• Other approaches using metadata to improve automatic learning are learning classifier systems, case-based reasoning and constraint satisfaction.
  • Some initial, theoretical work has been initiated to use Applied Behavioral Analysis as a foundation for agent-mediated meta-learning about the performances of human learners, and adjust the instructional course of an artificial agent.[14]
  • AutoML such as Google Brain's "AI building AI" project, which according to Google briefly exceeded existing ImageNet benchmarks in 2017.[15][16]


  1. ^ a b c d e Schmidhuber, Jürgen (1987). "Evolutionary principles in self-referential learning, or on learning how to learn: the meta-meta-... hook" (PDF). Diploma Thesis, Tech. Univ. Munich.
  2. ^ a b c Schaul, Tom; Schmidhuber, Jürgen (2010). "Metalearning". Scholarpedia. 5 (6): 4650. doi:10.4249/scholarpedia.4650.
  3. ^ P. E. Utgoff (1986). "Shift of bias for inductive concept learning". In R. Michalski, J. Carbonell, & T. Mitchell: Machine Learning: 163–190.
  4. ^ Bengio, Yoshua; Bengio, Samy; Cloutier, Jocelyn (1991). Learning to learn a synaptic rule (PDF). IJCNN'91.
  5. ^ Lemke, Christiane; Budka, Marcin; Gabrys, Bogdan (2013-07-20). "Metalearning: a survey of trends and technologies". Artificial Intelligence Review. 44 (1): 117–130. doi:10.1007/s10462-013-9406-y. ISSN 0269-2821. PMC 4459543. PMID 26069389.
  6. ^ Brazdil, Pavel; Carrier, Christophe Giraud; Soares, Carlos; Vilalta, Ricardo (2009). Metalearning - Springer. Cognitive Technologies. doi:10.1007/978-3-540-73263-1. ISBN 978-3-540-73262-4.
  7. ^ Schmidhuber, Jürgen (1993). "A self-referential weight matrix". Proceedings of ICANN'93, Amsterdam: 446-451.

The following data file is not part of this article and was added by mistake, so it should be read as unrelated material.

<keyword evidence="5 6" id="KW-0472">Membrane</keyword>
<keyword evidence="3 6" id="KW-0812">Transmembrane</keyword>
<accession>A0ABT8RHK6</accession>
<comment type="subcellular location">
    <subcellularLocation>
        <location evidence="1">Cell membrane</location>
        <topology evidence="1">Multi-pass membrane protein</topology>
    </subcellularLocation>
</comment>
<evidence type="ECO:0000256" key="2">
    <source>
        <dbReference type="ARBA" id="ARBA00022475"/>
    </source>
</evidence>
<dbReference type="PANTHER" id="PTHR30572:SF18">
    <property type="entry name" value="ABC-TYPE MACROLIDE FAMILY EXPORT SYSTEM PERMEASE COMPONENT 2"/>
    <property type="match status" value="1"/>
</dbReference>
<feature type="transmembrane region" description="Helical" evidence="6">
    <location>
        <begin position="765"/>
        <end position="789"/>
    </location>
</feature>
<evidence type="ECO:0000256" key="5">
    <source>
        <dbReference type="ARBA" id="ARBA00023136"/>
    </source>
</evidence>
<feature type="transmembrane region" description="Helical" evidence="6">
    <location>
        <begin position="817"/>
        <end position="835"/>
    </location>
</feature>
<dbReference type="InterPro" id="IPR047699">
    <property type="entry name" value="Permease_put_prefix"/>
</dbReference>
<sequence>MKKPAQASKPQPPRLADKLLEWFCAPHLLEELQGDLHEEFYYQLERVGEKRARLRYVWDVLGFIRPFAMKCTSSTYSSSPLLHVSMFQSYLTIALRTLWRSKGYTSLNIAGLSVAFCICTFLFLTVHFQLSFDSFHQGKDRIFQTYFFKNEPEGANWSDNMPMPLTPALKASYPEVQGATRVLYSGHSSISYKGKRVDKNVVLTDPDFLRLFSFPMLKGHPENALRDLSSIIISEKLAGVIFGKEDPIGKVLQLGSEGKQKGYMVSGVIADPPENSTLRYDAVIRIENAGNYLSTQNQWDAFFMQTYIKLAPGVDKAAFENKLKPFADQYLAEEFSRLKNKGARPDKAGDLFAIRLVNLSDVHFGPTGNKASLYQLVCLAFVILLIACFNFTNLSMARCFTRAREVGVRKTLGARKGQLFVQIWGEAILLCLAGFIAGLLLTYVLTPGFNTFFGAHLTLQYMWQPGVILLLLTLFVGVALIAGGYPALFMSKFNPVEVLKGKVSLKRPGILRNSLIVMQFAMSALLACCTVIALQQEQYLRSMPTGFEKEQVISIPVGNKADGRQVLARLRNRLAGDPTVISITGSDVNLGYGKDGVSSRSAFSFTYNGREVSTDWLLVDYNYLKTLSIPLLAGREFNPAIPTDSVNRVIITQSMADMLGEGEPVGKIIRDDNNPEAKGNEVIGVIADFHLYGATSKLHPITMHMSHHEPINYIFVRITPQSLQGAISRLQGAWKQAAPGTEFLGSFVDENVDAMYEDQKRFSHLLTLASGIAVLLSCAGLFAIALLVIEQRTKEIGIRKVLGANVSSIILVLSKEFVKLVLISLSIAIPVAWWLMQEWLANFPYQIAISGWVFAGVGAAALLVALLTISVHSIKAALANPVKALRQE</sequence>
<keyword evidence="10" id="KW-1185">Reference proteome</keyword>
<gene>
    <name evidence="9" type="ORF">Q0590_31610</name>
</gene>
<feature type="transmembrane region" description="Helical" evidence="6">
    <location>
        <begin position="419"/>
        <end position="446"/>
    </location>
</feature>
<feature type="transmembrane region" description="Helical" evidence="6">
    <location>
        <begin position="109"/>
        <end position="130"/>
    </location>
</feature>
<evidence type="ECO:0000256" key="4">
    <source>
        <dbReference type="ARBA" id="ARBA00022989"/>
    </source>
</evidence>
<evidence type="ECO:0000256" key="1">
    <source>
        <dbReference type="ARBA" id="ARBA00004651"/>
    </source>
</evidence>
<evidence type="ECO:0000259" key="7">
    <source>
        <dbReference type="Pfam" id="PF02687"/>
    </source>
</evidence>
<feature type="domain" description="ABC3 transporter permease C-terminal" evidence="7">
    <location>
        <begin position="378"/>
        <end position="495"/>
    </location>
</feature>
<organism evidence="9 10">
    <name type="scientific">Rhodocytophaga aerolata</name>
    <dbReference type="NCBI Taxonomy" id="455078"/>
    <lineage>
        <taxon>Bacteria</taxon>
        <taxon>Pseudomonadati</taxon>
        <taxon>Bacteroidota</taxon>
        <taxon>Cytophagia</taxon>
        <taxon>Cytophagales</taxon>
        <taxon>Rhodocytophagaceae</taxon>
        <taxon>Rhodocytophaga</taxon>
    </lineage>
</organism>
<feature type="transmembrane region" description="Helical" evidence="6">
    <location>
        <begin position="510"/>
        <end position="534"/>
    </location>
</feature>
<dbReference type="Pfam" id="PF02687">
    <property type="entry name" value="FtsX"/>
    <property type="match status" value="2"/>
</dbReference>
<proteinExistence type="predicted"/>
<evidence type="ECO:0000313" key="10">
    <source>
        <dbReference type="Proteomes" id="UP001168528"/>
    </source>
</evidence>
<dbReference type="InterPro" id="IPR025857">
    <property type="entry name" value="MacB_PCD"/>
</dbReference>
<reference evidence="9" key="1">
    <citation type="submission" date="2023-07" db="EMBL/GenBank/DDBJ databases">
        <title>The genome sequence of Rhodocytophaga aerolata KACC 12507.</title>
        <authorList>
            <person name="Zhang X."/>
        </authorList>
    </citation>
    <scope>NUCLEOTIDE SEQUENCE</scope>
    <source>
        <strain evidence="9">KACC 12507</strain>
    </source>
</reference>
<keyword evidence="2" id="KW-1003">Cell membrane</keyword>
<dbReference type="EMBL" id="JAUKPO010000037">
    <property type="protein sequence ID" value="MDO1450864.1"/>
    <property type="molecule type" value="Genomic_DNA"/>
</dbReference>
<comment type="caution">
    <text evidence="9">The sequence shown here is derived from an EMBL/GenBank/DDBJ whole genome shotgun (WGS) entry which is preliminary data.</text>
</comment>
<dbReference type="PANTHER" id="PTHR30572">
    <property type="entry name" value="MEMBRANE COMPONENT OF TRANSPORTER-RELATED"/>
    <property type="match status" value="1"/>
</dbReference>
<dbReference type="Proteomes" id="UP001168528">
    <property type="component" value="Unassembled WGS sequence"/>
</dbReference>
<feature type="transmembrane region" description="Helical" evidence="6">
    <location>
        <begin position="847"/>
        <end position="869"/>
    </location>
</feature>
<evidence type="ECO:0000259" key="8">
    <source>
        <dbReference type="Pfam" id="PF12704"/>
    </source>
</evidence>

8. ^ Hochreiter, Sepp; Younger, A. S.; Conwell, P. R. (2001). "Learning to Learn Using Gradient Descent". Proceedings of ICANN'01: 87-94.
  9. ^ Andrychowicz, Marcin; Denil, Misha; Gomez, Sergio; Hoffmann, Matthew; Pfau, David; Schaul, Tom; Shillingford, Brendan; de Freitas, Nando (2017). "Learning to learn by gradient descent by gradient descent". Proceedings of ICML'17, Sydney, Australia.
  10. ^ Schmidhuber, Jürgen (1994). "On learning how to learn learning strategies". Technical Report FKI-198-94, Tech. Univ. Munich.
  11. ^ Schmidhuber, Jürgen; Zhao, J.; Wiering, M. (1997). "Shifting inductive bias with success-story algorithm, adaptive Levin search, and incremental self-improvement". Machine Learning. 28: 105-130.
  12. ^ Schmidhuber, Jürgen (2006). "Gödel machines: Fully Self-Referential Optimal Universal Self-Improvers". In B. Goertzel & C. Pennachin, eds.: Artificial General Intelligence: 199-226.
  13. ^ a b c Finn, Chelsea; Abbeel, Pieter; Levine, Sergey (2017). "Model-Agnostic Meta-Learning for Fast Adaptation of Deep Networks". arXiv:1703.03400 [cs.LG].
  14. ^ Begoli, Edmon (May 2014). Procedural-Reasoning Architecture for Applied Behavior Analysis-based Instructions. Knoxville, Tennessee, USA: University of Tennessee, Knoxville. pp. 44–79. Retrieved 14 October 2017.
  15. ^ "Robots Are Now 'Creating New Robots,' Tech Reporter Says". 2018. Retrieved 29 March 2018.
  16. ^ "AutoML for large scale image classification and object detection". Google Research Blog. November 2017. Retrieved 29 March 2018.